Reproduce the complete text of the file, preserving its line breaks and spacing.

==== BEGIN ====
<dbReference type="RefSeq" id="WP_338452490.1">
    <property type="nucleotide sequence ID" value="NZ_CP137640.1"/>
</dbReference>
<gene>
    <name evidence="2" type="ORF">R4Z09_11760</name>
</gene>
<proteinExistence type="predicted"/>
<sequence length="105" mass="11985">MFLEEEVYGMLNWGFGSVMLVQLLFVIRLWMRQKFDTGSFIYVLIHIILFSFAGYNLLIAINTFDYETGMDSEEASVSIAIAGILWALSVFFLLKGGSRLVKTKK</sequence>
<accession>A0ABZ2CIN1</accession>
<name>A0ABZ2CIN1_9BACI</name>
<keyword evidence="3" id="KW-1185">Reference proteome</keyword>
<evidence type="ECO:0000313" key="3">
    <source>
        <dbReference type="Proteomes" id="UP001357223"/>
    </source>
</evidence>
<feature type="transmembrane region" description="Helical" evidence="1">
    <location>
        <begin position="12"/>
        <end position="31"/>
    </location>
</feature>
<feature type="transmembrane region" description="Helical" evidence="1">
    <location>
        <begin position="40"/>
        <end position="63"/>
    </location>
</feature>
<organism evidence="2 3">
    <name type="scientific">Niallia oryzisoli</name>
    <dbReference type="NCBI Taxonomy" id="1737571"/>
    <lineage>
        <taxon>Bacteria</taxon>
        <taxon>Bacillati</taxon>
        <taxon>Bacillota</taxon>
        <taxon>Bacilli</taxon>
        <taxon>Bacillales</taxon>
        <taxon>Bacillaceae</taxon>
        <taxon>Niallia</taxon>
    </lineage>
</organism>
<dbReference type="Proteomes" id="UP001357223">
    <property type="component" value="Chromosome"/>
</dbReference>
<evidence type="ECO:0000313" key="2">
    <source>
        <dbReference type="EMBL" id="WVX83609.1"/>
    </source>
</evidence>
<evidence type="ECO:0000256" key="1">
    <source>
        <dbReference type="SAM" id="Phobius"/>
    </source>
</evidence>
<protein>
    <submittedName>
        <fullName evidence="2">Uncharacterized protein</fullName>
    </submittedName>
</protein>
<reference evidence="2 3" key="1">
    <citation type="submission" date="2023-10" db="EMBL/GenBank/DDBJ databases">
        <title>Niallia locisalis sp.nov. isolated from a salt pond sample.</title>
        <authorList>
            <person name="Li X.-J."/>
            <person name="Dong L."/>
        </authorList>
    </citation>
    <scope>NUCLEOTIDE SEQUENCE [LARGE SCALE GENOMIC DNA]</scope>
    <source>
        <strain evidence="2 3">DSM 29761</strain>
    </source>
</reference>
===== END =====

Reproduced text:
<dbReference type="RefSeq" id="WP_338452490.1">
    <property type="nucleotide sequence ID" value="NZ_CP137640.1"/>
</dbReference>
<gene>
    <name evidence="2" type="ORF">R4Z09_11760</name>
</gene>
<proteinExistence type="predicted"/>
<sequence length="105" mass="11985">MFLEEEVYGMLNWGFGSVMLVQLLFVIRLWMRQKFDTGSFIYVLIHIILFSFAGYNLLIAINTFDYETGMDSEEASVSIAIAGILWALSVFFLLKGGSRLVKTKK</sequence>
<accession>A0ABZ2CIN1</accession>
<name>A0ABZ2CIN1_9BACI</name>
<keyword evidence="3" id="KW-1185">Reference proteome</keyword>
<evidence type="ECO:0000313" key="3">
    <source>
        <dbReference type="Proteomes" id="UP001357223"/>
    </source>
</evidence>
<feature type="transmembrane region" description="Helical" evidence="1">
    <location>
        <begin position="12"/>
        <end position="31"/>
    </location>
</feature>
<feature type="transmembrane region" description="Helical" evidence="1">
    <location>
        <begin position="40"/>
        <end position="63"/>
    </location>
</feature>
<organism evidence="2 3">
    <name type="scientific">Niallia oryzisoli</name>
    <dbReference type="NCBI Taxonomy" id="1737571"/>
    <lineage>
        <taxon>Bacteria</taxon>
        <taxon>Bacillati</taxon>
        <taxon>Bacillota</taxon>
        <taxon>Bacilli</taxon>
        <taxon>Bacillales</taxon>
        <taxon>Bacillaceae</taxon>
        <taxon>Niallia</taxon>
    </lineage>
</organism>
<dbReference type="Proteomes" id="UP001357223">
    <property type="component" value="Chromosome"/>
</dbReference>
<evidence type="ECO:0000313" key="2">
    <source>
        <dbReference type="EMBL" id="WVX83609.1"/>
    </source>
</evidence>
<evidence type="ECO:0000256" key="1">
    <source>
        <dbReference type="SAM" id="Phobius"/>
    </source>
</evidence>
<protein>
    <submittedName>
        <fullName evidence="2">Uncharacterized protein</fullName>
    </submittedName>
</protein>
<reference evidence="2 3" key="1">
    <citation type="submission" date="2023-10" db="EMBL/GenBank/DDBJ databases">
        <title>Niallia locisalis sp.nov. isolated from a salt pond sample.</title>
        <authorList>
            <person name="Li X.-J."/>
            <person name="Dong L."/>
        </authorList>
    </citation>
    <scope>NUCLEOTIDE SEQUENCE [LARGE SCALE GENOMIC DNA]</scope>
    <source>
        <strain evidence="2 3">DSM 29761</strain>
    </source>
</reference>